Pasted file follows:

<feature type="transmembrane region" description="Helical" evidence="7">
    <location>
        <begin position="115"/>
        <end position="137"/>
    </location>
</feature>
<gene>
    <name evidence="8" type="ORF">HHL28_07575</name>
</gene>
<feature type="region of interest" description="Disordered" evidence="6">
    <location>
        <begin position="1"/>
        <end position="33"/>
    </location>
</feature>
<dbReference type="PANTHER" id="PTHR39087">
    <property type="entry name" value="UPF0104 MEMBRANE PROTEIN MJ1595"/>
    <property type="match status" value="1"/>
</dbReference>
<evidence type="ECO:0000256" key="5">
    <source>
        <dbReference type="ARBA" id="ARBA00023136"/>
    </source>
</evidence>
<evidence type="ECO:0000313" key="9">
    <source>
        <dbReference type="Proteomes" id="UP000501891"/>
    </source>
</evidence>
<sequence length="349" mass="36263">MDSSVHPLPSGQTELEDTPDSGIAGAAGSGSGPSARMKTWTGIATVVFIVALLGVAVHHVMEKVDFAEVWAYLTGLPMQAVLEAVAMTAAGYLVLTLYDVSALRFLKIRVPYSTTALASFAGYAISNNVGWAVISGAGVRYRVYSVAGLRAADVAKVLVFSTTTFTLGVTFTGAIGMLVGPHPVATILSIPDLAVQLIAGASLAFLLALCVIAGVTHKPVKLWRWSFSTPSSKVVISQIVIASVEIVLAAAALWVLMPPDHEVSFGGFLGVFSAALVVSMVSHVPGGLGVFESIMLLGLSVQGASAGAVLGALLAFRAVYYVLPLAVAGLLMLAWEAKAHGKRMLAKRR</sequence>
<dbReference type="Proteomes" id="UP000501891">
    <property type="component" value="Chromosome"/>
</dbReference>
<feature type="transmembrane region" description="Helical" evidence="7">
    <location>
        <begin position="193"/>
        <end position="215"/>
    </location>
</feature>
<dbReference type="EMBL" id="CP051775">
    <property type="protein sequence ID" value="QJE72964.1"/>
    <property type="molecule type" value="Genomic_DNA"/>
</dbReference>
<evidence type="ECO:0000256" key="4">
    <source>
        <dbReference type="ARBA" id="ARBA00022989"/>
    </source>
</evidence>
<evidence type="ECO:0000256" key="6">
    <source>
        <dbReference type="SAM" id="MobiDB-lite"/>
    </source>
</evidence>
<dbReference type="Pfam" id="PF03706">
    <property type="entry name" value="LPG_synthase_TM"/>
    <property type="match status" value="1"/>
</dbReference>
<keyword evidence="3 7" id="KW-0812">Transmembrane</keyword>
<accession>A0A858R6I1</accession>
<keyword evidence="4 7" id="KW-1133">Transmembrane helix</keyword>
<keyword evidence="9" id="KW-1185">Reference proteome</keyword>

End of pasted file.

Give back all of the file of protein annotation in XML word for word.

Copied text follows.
<feature type="transmembrane region" description="Helical" evidence="7">
    <location>
        <begin position="115"/>
        <end position="137"/>
    </location>
</feature>
<gene>
    <name evidence="8" type="ORF">HHL28_07575</name>
</gene>
<feature type="region of interest" description="Disordered" evidence="6">
    <location>
        <begin position="1"/>
        <end position="33"/>
    </location>
</feature>
<dbReference type="PANTHER" id="PTHR39087">
    <property type="entry name" value="UPF0104 MEMBRANE PROTEIN MJ1595"/>
    <property type="match status" value="1"/>
</dbReference>
<evidence type="ECO:0000256" key="5">
    <source>
        <dbReference type="ARBA" id="ARBA00023136"/>
    </source>
</evidence>
<evidence type="ECO:0000313" key="9">
    <source>
        <dbReference type="Proteomes" id="UP000501891"/>
    </source>
</evidence>
<sequence length="349" mass="36263">MDSSVHPLPSGQTELEDTPDSGIAGAAGSGSGPSARMKTWTGIATVVFIVALLGVAVHHVMEKVDFAEVWAYLTGLPMQAVLEAVAMTAAGYLVLTLYDVSALRFLKIRVPYSTTALASFAGYAISNNVGWAVISGAGVRYRVYSVAGLRAADVAKVLVFSTTTFTLGVTFTGAIGMLVGPHPVATILSIPDLAVQLIAGASLAFLLALCVIAGVTHKPVKLWRWSFSTPSSKVVISQIVIASVEIVLAAAALWVLMPPDHEVSFGGFLGVFSAALVVSMVSHVPGGLGVFESIMLLGLSVQGASAGAVLGALLAFRAVYYVLPLAVAGLLMLAWEAKAHGKRMLAKRR</sequence>
<dbReference type="Proteomes" id="UP000501891">
    <property type="component" value="Chromosome"/>
</dbReference>
<feature type="transmembrane region" description="Helical" evidence="7">
    <location>
        <begin position="193"/>
        <end position="215"/>
    </location>
</feature>
<dbReference type="EMBL" id="CP051775">
    <property type="protein sequence ID" value="QJE72964.1"/>
    <property type="molecule type" value="Genomic_DNA"/>
</dbReference>
<evidence type="ECO:0000256" key="4">
    <source>
        <dbReference type="ARBA" id="ARBA00022989"/>
    </source>
</evidence>
<evidence type="ECO:0000256" key="6">
    <source>
        <dbReference type="SAM" id="MobiDB-lite"/>
    </source>
</evidence>
<dbReference type="Pfam" id="PF03706">
    <property type="entry name" value="LPG_synthase_TM"/>
    <property type="match status" value="1"/>
</dbReference>
<keyword evidence="3 7" id="KW-0812">Transmembrane</keyword>
<accession>A0A858R6I1</accession>
<keyword evidence="4 7" id="KW-1133">Transmembrane helix</keyword>
<keyword evidence="9" id="KW-1185">Reference proteome</keyword>